fabliau


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Related to fabliau: mock-heroic

fabliau,

plural fabliaux (both: fäblēō`), short comic, often bawdy tale in verse that deals realistically and satirically with middle-class or lower-class characters. Fabliaux were often directed against marriage and against members of the clergy. The form was extremely popular in France during the Middle Ages. Excellent examples of fabliaux can be found in pre-Christian Oriental literature, in Chaucer's Canterbury Tales, and in Boccaccio's Decameron.

Fabliau

 

a short comic or satirical verse tale in French urban literature of the 12th to early 14th centuries. About 150 fabliaux are extant, most of them anonymous, although such major poets as Rutebeuf wrote them as well.

The fabliaux were lively depictions of comic situations; they combined coarse humor with moral precepts. The main characters were sensual priests and monks, deceived husbands, and peasants. In terms of plot and ideology the fabliaux are similar to farces. The fabliaux influenced such Renaissance short stories as those of Boccaccio; their plots and stylistic features were later used by La Fontaine, Molière, Balzac (Droll Stories), and A. France.

PUBLICATION

Fablio: Starofrantsuzskie novelly, per. so starofrants. Moscow, 1971.

REFERENCES

Istoriia frantsuzskoi literatury, vol. 1. Moscow-Leningrad, 1946. Pages 138—44.
Rychner, J. Contribution à l’étude des fabliaux, vols. 1–2. Geneva-Paris, 1960.

A. D. MIKHAILOV

References in periodicals archive ?
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It is well established that biblical drama, and especially N-Town, situates the virgin birth and the Holy Family in a fabliau context.
After all, The Freiris of Bernik is a fabliau and, as we might expect from an example of the genre, the tale confines itself almost exclusively to a bourgeois, domestic location; in this case, the household of Symon Lawrear, which is actually situated outside the town's walls.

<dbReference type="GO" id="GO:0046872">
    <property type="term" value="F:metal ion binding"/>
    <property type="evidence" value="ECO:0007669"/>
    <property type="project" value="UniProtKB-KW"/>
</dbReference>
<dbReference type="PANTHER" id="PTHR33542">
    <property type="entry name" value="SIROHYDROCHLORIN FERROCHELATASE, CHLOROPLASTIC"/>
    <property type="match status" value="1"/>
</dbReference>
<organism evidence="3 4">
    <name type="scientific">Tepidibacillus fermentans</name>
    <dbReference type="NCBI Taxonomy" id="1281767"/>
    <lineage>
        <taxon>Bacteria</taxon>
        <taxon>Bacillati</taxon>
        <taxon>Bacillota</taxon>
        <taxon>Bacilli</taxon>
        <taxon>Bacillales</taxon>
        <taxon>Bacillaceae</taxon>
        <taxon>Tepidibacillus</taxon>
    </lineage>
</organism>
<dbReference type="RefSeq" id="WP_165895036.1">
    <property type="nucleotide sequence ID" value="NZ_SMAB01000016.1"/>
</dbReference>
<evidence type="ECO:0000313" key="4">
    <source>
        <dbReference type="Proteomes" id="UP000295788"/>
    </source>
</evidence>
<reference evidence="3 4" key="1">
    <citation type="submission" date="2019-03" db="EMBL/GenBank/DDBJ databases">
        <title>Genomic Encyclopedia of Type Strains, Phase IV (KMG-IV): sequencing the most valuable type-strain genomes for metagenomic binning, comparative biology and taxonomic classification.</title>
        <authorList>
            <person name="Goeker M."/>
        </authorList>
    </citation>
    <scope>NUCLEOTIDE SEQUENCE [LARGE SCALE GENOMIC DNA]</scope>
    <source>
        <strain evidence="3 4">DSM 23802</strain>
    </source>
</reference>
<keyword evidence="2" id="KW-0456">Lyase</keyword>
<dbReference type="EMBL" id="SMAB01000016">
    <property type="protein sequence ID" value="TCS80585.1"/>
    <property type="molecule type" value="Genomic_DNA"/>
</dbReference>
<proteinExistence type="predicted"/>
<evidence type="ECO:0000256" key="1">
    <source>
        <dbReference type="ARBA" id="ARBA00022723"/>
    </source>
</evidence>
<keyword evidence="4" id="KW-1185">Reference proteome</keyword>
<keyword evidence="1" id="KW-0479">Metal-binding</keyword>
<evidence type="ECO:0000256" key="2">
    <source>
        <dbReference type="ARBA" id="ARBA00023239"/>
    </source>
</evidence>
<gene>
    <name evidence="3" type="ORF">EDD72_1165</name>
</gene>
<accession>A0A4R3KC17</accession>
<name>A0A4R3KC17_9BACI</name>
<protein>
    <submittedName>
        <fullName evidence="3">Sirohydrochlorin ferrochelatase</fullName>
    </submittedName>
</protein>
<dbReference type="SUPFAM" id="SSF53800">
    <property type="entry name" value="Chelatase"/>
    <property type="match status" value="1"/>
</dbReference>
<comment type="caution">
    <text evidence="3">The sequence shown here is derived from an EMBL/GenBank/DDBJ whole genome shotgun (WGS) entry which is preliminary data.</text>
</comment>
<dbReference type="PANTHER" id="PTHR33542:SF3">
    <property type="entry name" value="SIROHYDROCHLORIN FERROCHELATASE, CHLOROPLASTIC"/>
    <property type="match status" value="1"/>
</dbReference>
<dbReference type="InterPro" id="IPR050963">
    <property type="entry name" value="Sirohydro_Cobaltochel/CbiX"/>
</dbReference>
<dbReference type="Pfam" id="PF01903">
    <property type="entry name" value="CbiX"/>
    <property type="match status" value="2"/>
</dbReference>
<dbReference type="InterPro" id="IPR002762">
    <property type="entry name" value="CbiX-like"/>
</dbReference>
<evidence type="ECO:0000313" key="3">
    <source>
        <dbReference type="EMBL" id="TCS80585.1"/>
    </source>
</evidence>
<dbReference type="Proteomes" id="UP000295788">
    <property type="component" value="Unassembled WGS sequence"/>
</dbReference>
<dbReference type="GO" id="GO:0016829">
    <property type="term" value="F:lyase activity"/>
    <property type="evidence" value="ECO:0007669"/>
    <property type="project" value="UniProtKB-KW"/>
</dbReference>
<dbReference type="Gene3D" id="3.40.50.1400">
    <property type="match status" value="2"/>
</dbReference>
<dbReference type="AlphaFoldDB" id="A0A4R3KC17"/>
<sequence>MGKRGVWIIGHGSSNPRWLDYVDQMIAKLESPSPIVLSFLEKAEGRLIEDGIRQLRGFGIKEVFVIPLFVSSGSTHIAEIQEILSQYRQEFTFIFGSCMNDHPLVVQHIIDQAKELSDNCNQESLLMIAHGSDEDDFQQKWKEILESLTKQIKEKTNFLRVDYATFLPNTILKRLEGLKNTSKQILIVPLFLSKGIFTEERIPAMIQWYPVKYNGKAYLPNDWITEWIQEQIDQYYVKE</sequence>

Furrow at times also seems to approach romances as though they were modern, printed texts, edited in isolation from their manuscript contexts, yet these contexts (the "manuscript matrix") would perhaps shed more light on the issue of "neighbouring genres" (chapter 3), which unlike the theoretically and thematically constructed genres of fabliau and chanson de geste, actually accompany romance texts in medieval England.
At the heart of Pearcy's theoretical approach lies the concept of a conjointure (a term borrowed from critical studies of romance) between a rhetorical narreme and a logical episteme, which results in that element of fabliau humour which maybe termed' wit' (pp.
Mon berceau s'adossait a la bibliotheque, Babel sombre, oo roman, science, fabliau, Tout, la cendre latine et la poussiere grecque, Se melaient.
Again, the high-flown sentiments and the language of love-sickness belong to the romance tradition, but Kit and the Pardoner inhabit the world of the fabliau (Darjes and Rendall 1985); the audience, and both these characters, know that getting her into bed is, in an outrageous pun, "his hole enten-cioun" (l.
The Miller's Tale, for example, is usually categorized as a fabliau.
12) Barbara Nolan has recently applied her sense of Chaucer's orchestration of The Canterbury Tales as a miscellany containing all medieval genres (romance, fabliau, saint's life, parody, beast fable, Breton lay, sermon) to her study of manuscripts containing French fabliaux.
All these visions of Cokaygne are similar in that they portray a land of ease and plenty, but with its elimination of mammals and fleas and its depiction of the monks and nuns, "Land of Cokaygne" is quite different from the French La Fabliau de Coquaigne and Dutch "Schlaraffenland.
In translating the Columbian writer's fabliau to the stage, CTC faced the considerable challenge of creating a visual equivalent to his inimitable magical realism.